A Kansas state senator who proposed imposing a dress code for female witnesses appearing before Senate committees has withdrawn the plan and apologized on Jan. 26.
Republican State Senator Mitch Holmes proposed the measure on Jan. 21 at a meeting of the ethics and elections committee, media reports said.
“For ladies,” according to the guideline, “low-cut necklines and mini-skirts are inappropriate,” the Topeka Capital-Journal reported.
The Republican state senator claimed that there was no need to provide guidelines on male dress because men knew how to dress professionally.
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Holmes at first defended the proposal, despite strong criticism from politicians and the media.
“Oh, for crying out loud, what century is this?” Democratic State Senator Laura Kelly said on Jan. 21, according to Fox News.
Republican senators joined in the criticism.
“Who's going to define low-cut?” said Senator Vicki Schmidt. “Does it apply to senators?”
Another senator pointed out that individuals may be discouraged from giving testimony if Holmes’ rule was in place.
“It is intended to help those who testify to be effective in their presentation. This guideline has been in place for several years with no controversy. No one has ever been blocked or ever will be (except for something outlandish),” Holmes wrote on Facebook Jan. 23, according to the Topeka Capital-Journal.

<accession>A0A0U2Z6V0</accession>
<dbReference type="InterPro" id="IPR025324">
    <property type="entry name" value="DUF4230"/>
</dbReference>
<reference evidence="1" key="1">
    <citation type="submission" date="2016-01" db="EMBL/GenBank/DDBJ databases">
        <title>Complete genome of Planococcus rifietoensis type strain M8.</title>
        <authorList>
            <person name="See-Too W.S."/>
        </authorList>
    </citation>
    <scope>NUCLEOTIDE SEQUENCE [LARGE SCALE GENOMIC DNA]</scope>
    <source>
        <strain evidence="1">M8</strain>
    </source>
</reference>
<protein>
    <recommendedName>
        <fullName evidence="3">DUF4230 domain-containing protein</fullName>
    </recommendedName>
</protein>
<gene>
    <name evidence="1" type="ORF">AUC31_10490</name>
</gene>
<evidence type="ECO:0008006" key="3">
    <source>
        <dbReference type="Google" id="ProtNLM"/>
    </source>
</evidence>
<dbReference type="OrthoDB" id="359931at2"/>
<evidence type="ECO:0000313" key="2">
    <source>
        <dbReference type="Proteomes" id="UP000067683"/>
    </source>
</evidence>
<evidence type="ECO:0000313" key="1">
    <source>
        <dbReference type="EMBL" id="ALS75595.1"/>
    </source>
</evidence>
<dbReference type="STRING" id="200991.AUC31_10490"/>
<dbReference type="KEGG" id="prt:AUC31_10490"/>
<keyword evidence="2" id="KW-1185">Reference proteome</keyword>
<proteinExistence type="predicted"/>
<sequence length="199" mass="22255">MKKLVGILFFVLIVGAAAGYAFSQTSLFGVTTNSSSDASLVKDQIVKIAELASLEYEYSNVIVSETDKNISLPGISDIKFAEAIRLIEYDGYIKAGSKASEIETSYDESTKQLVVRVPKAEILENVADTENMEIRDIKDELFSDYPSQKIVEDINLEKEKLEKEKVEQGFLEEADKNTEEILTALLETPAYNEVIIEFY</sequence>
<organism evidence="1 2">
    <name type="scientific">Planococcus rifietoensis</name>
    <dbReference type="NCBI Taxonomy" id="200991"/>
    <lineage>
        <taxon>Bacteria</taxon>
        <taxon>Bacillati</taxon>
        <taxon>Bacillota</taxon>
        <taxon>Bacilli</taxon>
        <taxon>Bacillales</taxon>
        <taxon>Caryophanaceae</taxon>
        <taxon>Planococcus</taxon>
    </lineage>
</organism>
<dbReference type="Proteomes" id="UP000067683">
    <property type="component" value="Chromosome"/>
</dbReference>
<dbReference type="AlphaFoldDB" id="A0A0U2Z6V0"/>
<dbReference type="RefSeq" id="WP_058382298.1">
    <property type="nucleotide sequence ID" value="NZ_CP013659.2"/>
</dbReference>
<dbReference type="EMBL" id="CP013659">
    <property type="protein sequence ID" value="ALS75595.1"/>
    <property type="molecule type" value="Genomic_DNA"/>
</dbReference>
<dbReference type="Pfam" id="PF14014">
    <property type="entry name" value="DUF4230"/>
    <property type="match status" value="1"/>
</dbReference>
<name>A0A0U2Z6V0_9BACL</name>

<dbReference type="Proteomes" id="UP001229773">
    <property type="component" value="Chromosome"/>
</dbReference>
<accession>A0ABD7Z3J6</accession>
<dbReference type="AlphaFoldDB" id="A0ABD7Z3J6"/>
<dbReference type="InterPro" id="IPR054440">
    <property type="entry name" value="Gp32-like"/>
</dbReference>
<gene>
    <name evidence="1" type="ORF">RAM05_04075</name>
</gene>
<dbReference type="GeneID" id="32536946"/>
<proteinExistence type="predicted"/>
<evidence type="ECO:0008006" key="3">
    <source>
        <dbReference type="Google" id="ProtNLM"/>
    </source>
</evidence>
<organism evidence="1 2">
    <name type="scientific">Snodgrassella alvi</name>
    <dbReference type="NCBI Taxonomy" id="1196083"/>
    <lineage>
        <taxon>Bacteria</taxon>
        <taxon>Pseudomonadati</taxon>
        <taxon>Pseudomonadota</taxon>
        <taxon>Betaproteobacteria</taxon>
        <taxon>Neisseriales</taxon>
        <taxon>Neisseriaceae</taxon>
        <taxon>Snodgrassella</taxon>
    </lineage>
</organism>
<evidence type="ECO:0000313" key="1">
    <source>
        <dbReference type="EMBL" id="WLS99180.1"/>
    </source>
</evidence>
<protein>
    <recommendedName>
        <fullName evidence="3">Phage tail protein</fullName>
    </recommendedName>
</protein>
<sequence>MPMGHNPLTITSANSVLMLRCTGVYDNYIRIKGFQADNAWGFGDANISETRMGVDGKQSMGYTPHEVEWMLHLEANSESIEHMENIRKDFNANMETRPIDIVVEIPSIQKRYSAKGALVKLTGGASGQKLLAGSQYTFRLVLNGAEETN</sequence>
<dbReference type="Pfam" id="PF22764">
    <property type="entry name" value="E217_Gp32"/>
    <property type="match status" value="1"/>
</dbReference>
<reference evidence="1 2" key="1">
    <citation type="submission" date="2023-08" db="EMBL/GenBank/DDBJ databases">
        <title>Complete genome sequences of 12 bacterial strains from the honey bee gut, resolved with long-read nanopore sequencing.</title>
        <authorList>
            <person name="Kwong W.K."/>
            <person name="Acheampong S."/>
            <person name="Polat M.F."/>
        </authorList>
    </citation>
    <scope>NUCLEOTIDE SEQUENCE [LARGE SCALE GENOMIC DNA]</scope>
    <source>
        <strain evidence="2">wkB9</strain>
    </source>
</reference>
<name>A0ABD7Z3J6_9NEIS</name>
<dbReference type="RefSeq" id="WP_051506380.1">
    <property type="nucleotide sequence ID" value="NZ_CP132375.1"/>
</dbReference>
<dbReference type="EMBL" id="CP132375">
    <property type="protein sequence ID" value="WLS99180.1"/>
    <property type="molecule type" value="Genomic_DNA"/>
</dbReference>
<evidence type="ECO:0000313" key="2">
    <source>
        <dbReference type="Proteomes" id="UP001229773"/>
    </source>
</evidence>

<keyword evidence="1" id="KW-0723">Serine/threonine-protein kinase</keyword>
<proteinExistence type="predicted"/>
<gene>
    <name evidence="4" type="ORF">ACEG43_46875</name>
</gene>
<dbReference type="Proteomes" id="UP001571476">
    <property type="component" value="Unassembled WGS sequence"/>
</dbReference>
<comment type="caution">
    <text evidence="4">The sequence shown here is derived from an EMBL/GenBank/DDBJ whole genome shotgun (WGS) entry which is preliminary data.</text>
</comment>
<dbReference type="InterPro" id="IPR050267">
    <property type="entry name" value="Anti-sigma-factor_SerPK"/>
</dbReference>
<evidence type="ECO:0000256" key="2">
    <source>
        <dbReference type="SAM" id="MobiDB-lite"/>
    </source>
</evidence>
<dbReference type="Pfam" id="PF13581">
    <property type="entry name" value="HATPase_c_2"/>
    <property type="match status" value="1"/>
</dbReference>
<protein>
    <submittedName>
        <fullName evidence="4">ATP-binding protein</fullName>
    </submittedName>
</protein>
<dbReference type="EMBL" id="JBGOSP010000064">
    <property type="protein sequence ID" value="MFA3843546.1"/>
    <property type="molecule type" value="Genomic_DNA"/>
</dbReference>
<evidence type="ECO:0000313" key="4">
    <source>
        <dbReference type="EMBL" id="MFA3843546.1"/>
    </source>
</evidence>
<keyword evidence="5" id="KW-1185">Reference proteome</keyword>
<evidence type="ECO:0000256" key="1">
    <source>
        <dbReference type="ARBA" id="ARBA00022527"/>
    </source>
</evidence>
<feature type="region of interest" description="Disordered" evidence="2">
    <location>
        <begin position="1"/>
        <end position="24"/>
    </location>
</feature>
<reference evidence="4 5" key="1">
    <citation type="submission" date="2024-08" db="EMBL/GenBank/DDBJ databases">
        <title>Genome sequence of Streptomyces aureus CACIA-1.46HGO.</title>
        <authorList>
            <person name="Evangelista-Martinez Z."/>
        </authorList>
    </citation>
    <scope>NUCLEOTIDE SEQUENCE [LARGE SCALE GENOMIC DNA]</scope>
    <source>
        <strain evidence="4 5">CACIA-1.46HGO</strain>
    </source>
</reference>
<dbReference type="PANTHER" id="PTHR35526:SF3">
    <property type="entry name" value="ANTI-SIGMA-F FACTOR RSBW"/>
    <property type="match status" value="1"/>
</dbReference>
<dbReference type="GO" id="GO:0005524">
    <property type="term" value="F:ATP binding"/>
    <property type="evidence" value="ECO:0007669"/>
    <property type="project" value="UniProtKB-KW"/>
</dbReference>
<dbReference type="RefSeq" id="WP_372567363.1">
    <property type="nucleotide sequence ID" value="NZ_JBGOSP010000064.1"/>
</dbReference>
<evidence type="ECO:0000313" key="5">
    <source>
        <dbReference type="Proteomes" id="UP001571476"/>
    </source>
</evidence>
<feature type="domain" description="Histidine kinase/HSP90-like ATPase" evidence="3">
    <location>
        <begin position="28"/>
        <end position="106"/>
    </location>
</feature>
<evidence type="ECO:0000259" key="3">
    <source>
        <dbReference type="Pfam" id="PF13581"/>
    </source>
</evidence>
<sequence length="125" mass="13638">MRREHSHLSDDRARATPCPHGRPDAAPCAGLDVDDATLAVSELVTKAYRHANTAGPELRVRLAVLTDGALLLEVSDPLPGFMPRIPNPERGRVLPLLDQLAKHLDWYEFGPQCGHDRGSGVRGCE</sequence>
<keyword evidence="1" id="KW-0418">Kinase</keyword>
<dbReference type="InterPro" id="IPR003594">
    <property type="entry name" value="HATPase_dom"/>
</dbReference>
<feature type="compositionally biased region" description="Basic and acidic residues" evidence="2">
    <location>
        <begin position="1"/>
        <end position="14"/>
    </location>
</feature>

But after returning to the Senate Jan. 25, Holmes issued a statement the following day, backing down.
“My failure to clearly specify that all conferees, regardless of gender, should strive to present themselves professionally is unacceptable,” the statement read. “I apologize and meant no offense. I have decided to retract the conferee guidelines.”
Susan Wagle, a Republican and president of the Kansas Senate, did not confirm whether she had intervened or asked Holmes to apologize.
“I think Sen. Holmes came back to the Senate on [Jan. 25] and he had conversations with a lot of his colleagues and he personally chose, after talking to everyone, to release a statement,” Wagle told the Topeka Capital-Journal.
The Kansas State Senate had another controversy over a dress code for interns in 2014. Lawmakers tried to make male interns wear a shirt and tie with slacks, while women could wear business clothing with a dressy top. Short skirts and tight pants were forbidden.